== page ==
Is Your Anxiety Turning You Into a Control Freak?by Anne Windermere Patient Advocate
When you suffer from anxiety it can seem like nothing is under your control. The more fearful you feel of not being in control, the more you try to structure your world to feel safe. Perhaps you had previous experience with feeling powerless and you never wish to feel that way again. One way you may deal with feeling anxiety is to overcompensate by exerting great control over your current environment including the people around you. The people in your life may call you a "control freak" and resent your attempts to create structure and order. Yet when you don't exert your control you feel great anxiety.
So what can be done? Chances are that if you have been labeled as a control freak by others, you may see no reason to change your ways because this is how you manage some of your anxiety. You may not even be conscious that you are doing it. Hopefully this post will help you to become aware if you do have this issue or will promote understanding if you have someone in your life that is controlling.
Three Hypothetical Cases
Hypothetical Case Number One: Mary had a rough childhood where she was the victim of sexual abuse from a neighbor. Her family did not believe her when she talked about the abuse and so she lived in both shame and fear. Years later she did marry and had two children, a boy and a girl. She allowed the boy great freedom but Mary could not allow the same freedoms to her daughter. She would not permit her daughter to go anywhere alone. She did not allow her daughter to go to any after school activities, nor did she allow her to go on sleepovers. Every activity or outing was carefully monitored. The daughter, unaware of her mother's past, simply grew more and more resentful of her mother's control. In her teen years the daughter became rebellious, causing Mary to feel extreme anxiety.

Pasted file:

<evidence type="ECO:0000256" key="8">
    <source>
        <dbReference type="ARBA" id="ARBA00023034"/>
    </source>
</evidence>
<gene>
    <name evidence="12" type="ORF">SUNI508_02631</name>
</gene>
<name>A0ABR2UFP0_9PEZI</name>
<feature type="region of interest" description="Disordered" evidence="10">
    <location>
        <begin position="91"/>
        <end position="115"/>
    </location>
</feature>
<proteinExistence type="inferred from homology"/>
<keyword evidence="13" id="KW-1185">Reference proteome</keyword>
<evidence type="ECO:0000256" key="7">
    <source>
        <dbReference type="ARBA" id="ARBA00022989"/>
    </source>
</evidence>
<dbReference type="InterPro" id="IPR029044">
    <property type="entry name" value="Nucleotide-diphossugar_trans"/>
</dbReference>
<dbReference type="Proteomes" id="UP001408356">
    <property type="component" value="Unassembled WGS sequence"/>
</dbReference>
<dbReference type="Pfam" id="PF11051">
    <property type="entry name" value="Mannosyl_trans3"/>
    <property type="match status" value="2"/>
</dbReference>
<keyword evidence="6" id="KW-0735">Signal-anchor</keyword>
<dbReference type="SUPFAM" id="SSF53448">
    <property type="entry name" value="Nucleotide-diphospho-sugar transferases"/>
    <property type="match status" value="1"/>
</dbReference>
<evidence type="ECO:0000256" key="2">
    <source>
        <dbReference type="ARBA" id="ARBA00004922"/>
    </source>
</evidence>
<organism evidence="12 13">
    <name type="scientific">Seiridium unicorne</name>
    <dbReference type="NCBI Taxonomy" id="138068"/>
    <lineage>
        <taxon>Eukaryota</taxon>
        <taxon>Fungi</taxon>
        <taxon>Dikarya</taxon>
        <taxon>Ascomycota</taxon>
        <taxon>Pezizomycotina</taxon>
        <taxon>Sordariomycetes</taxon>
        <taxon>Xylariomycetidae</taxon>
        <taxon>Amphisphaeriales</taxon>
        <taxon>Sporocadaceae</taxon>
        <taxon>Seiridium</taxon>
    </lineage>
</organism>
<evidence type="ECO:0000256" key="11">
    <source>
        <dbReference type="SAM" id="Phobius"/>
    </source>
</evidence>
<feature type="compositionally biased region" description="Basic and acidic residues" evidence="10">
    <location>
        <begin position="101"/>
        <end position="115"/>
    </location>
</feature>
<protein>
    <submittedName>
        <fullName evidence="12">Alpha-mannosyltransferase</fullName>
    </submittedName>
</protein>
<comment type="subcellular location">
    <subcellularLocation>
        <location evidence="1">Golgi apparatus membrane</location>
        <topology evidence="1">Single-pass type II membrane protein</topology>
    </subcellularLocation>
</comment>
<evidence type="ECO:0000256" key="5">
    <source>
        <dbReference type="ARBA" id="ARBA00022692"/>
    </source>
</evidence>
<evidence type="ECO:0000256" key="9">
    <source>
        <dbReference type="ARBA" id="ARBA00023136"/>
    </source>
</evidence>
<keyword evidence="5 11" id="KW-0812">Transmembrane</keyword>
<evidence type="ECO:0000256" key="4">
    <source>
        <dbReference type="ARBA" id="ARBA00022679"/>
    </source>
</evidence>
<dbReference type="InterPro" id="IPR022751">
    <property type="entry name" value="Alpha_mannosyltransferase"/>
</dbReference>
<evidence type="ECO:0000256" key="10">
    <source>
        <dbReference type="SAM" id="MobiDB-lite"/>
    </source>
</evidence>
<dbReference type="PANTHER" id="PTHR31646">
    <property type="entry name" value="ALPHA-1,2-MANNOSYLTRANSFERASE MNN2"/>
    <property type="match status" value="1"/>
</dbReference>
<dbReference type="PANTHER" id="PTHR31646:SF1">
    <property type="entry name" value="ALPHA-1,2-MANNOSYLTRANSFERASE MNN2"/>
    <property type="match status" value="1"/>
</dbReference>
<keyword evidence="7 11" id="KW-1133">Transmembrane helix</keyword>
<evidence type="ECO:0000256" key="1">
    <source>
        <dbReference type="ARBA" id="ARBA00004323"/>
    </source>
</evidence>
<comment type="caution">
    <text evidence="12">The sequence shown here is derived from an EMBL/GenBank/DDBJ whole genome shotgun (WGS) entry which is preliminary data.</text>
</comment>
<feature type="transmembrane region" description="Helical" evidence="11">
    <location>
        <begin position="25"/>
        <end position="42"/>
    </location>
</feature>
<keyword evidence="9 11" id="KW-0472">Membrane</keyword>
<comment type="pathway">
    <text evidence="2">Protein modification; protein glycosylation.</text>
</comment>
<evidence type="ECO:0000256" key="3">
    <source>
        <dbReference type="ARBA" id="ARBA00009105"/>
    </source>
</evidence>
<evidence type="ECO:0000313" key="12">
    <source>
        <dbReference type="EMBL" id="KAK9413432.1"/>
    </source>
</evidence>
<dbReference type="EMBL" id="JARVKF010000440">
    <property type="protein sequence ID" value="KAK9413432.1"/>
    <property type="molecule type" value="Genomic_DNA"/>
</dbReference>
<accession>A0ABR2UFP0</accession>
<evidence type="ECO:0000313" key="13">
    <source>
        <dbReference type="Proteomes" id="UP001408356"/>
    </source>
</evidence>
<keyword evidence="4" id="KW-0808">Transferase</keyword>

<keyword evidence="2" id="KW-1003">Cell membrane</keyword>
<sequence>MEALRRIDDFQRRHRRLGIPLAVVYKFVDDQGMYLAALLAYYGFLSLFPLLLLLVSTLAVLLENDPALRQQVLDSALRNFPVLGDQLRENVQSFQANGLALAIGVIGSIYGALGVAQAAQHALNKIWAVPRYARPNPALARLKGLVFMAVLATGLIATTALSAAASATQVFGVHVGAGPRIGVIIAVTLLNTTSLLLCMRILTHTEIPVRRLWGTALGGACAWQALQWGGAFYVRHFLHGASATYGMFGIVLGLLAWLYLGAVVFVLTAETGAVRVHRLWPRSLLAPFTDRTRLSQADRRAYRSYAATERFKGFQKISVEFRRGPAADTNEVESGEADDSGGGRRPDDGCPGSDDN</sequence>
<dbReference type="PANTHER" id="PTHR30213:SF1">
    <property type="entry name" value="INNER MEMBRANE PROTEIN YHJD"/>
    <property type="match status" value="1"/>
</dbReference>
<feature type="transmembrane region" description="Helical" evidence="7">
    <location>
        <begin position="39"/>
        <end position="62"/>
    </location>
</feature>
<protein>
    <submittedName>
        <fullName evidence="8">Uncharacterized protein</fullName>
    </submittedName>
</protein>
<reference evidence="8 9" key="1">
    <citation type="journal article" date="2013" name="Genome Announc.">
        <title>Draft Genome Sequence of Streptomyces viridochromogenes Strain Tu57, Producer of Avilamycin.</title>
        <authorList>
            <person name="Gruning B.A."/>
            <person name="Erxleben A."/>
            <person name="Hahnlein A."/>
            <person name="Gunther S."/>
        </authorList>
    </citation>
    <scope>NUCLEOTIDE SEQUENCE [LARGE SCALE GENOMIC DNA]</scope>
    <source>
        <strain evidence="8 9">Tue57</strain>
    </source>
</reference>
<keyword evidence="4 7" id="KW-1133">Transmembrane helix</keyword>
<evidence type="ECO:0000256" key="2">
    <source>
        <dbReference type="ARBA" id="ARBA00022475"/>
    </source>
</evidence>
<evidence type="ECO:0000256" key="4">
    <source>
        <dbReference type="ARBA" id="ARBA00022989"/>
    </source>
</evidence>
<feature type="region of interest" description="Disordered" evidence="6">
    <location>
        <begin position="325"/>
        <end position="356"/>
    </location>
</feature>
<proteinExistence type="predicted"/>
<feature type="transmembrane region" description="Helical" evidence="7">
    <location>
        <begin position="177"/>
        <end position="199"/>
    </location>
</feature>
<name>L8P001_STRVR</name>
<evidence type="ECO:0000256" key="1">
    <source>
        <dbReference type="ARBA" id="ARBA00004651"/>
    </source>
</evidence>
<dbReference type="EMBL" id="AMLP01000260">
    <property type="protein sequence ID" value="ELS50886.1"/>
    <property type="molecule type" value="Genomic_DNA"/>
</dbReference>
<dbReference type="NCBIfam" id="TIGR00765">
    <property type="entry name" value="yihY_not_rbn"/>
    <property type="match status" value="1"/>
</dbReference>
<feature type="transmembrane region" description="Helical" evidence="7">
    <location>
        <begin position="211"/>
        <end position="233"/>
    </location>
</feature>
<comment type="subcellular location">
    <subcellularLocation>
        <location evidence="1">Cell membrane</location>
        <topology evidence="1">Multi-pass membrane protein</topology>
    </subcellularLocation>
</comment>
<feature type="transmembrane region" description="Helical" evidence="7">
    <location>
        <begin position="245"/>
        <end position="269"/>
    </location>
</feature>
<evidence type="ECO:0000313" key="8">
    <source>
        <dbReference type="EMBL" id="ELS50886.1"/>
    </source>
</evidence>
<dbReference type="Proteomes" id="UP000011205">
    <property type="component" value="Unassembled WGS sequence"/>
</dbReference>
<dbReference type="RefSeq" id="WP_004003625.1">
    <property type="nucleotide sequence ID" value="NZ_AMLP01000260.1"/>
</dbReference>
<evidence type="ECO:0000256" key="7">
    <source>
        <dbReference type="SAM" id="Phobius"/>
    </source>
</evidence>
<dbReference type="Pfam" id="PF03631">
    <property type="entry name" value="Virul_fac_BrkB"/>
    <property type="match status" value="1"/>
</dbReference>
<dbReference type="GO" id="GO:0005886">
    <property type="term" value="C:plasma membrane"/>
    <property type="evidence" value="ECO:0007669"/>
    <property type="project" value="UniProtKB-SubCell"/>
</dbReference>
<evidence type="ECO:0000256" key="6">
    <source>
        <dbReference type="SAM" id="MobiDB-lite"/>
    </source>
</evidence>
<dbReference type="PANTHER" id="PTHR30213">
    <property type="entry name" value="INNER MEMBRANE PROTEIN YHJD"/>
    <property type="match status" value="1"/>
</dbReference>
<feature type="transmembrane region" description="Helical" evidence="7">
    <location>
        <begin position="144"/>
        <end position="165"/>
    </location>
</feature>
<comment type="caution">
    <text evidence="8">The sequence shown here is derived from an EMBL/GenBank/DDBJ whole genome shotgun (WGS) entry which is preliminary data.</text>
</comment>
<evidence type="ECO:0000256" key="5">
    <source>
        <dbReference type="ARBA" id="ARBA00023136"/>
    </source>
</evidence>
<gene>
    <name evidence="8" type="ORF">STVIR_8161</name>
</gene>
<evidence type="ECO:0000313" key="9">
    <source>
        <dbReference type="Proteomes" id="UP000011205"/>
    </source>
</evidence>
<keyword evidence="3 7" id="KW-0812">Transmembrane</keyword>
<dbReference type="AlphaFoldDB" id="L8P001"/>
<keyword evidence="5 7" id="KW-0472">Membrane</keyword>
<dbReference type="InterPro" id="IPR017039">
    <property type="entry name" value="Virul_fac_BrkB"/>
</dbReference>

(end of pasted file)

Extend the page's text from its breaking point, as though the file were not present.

Hypothetical Case Number Two: George grew up in the inner city with parents who struggled to keep afloat financially. His father worked a couple of menial labor jobs and one was being the janitor at George's school. George was embarrassed by this and didn't let any of the other kids know that his dad was the janitor. His mother struggled as well and found jobs where she could at the grocery store or beauty parlor washing hair. She would come home and tell George that things wouldn't be this way if only his dad would have gone to school. George took this to heart and got good grades. He won a scholarship and went to an Ivy League college. But he always felt inferior somehow. He felt he had to prove himself that much more.
After college, he married and had children. George pushed the children early on and made sure that they got into the best schools and academic programs. Starting in elementary school, the children did three hours of homework every night which was monitored by George. The children had no time for fun because George was using every bit of their time to prepare them for school. As the children became resentful, George reasoned that he was simply giving his kids the best chance for a good future.